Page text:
In April, the United Kingdom Gambling Commission (UKGC) announced that it would be bringing in new rules to provide at-risk gamblers with further protections.
At the time, the UKGC set out a list of rules that operators would have to follow from 12 September 2022. These rules included requiring operators to:
There was also a footnote listing the indicators that operators must monitor:
When these rules were published, Andrew Rhodes, the Gambling Commission Chief Executive, said:
“Time and time again, our enforcement cases show that some operators are still not doing enough to prevent gambling harm. These new rules developed following extensive consultation make our expectations even more explicit. We expect operators to identify and tackle gambling harms with fast, proportionate, and effective action, and we will not hesitate to take tough action on operators who fail to do so.”
When the new rules were announced, the UKGC said that it would be providing additional guidance in June 2022. When that happened, and the guidance was published in June, the UKGC set out a basic three-step process that operators should follow to minimise gambling harm. The process can be reduced to “Identify, Act, Evaluate”.
In other words, operators should use the indicators listed above to identify those at risk of gambling harm. They should then review the indicators and take an appropriate level of action. In some cases, this may be an automated action, such as a pop up message. In other cases, it may require direct human intervention, such as a phone call. In all cases, operators are required to make a record of the action taken and then continue to monitor.
Operators must then evaluate the effectiveness of their action and decide whether further action is required. The idea is that it is a continuous cycle and this way, any harmful behaviour will be caught quickly.
There were further details provided. For instance, the Commission defined a vulnerable player as “somebody who, due to their personal circumstances, is especially susceptible to harm, particularly when a firm is not acting with appropriate levels of care”.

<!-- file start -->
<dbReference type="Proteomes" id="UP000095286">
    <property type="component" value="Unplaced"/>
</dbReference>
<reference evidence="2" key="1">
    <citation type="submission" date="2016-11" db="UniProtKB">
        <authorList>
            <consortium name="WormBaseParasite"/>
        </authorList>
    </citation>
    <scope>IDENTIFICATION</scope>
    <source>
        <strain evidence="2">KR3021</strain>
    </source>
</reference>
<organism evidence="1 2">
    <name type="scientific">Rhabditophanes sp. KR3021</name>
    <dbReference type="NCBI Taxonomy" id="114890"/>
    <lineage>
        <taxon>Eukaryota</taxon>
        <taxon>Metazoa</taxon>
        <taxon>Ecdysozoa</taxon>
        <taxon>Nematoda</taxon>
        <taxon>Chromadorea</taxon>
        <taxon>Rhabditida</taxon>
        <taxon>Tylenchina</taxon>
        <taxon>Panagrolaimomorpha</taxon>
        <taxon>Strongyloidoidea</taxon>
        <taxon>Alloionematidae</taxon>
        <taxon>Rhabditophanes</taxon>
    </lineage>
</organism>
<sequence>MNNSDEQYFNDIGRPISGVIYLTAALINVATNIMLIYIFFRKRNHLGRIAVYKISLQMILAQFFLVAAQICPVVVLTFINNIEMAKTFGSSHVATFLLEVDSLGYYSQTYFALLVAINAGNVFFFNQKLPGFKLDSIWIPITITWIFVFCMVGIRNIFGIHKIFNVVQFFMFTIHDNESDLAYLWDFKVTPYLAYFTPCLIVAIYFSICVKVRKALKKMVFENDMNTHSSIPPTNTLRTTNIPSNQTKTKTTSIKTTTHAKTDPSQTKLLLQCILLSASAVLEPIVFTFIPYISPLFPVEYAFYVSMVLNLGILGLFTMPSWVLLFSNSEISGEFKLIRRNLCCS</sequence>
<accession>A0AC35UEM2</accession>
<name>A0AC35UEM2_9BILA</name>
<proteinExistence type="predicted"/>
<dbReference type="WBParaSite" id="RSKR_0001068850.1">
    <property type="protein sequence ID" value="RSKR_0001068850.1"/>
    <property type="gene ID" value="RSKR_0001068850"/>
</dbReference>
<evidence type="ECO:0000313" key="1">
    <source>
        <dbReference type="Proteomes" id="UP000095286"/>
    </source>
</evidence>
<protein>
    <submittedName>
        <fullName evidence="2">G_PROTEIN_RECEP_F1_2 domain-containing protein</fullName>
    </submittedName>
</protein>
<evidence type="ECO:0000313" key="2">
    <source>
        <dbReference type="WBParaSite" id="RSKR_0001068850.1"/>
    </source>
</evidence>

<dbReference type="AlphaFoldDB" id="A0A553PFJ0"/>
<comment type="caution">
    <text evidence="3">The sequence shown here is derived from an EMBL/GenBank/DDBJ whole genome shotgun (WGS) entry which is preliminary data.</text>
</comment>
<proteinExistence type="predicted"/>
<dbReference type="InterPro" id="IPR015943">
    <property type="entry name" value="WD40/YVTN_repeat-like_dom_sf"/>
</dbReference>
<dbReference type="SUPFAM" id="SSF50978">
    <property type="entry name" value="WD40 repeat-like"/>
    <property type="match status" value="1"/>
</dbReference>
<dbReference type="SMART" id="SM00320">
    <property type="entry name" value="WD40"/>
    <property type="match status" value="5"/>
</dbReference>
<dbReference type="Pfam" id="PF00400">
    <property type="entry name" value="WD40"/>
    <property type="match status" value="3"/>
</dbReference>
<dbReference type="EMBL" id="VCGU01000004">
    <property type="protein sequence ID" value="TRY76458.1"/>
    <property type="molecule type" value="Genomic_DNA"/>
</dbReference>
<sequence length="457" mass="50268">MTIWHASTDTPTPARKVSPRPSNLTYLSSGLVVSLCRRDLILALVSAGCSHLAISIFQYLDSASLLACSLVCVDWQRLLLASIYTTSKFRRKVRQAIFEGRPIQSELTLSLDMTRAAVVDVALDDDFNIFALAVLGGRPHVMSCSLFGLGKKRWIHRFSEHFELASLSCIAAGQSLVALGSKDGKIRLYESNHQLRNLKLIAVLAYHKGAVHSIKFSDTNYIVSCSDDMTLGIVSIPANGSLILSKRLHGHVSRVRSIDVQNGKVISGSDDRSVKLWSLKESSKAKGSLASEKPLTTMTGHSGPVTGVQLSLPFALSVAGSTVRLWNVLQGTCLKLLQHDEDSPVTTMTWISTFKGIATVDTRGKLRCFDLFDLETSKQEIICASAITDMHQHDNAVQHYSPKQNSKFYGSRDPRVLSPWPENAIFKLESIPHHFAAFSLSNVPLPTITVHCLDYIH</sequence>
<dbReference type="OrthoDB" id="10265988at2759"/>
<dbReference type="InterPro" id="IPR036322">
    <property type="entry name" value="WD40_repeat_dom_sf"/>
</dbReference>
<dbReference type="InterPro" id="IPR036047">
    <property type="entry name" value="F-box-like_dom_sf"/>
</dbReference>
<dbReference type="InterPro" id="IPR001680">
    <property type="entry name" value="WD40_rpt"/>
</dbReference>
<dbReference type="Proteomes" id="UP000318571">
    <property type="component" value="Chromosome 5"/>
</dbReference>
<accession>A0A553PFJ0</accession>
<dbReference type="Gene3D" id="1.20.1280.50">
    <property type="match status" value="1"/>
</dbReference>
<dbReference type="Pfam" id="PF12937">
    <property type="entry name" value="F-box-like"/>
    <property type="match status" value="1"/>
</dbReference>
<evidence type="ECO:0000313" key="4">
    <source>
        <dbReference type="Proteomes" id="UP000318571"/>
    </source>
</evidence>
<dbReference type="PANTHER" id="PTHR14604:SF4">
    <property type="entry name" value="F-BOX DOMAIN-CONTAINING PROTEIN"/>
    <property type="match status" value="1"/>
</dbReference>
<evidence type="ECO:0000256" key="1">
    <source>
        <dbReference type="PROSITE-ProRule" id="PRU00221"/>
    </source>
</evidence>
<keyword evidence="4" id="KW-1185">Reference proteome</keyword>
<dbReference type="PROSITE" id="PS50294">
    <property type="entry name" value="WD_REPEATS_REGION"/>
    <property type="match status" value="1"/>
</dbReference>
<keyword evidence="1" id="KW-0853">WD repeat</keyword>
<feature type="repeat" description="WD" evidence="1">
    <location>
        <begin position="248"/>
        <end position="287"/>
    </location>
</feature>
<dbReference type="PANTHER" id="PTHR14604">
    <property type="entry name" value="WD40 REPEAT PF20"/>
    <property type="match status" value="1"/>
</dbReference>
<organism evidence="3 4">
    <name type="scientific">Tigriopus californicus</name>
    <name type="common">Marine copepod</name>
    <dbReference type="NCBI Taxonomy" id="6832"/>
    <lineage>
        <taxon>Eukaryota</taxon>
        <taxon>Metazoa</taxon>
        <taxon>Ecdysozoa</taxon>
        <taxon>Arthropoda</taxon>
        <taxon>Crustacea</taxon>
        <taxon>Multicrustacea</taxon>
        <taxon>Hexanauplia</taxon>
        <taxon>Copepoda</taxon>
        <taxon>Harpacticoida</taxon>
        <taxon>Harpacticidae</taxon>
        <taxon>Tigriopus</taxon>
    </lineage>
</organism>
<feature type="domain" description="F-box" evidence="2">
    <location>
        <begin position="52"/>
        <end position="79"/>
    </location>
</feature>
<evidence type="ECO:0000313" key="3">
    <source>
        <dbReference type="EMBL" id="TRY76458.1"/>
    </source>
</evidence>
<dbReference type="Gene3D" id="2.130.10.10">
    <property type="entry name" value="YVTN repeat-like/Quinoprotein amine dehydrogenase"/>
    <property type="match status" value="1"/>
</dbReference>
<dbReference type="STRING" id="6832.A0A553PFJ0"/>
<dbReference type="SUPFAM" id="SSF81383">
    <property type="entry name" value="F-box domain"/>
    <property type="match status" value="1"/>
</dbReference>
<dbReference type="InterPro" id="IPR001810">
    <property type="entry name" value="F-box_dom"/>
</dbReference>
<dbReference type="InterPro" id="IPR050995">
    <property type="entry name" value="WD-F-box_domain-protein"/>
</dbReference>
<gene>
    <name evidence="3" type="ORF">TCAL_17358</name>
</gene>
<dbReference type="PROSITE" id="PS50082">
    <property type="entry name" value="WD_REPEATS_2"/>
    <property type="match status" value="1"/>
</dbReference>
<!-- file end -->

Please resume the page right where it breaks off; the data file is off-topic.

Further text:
In fact, the guidance takes operators through all three stages of the cycle in great detail with clear instructions on how they should act at all times. There are also guidelines as to how many customers gambling operators should be interacting with.
The Commission works on the logic that interactions should occur with at least the same proportion of the customer base as the problem gambling rate of the activity that they offer. The guidance refers to the Health Survey for England: Supplementary analysis on gambling (2018) for its figures.
For example, the survey found that 8.5% of online slots, casino and bingo players are problem gamblers. Therefore, an operator offering those services is expected to interact with at least 8.5% of its customers. The Commission actually took things one step further and said, “Because licensees should be identifying people at risk of harm, the proportion of customers who receive a customer interaction should be greater than the problem gambling rate.”
While many people consider the above guidance to be logical and reasonable, it did provoke a great deal of criticism, with many accusing the UKGC of effectively infantilising players.
Critics of the guidance claim that the UKGC is asserting that people cannot be trusted to make responsible decisions about how they spend money. The guidance requires operators to stop marketing to those who spent a large amount of money on gambling as it may lead to gambling addiction.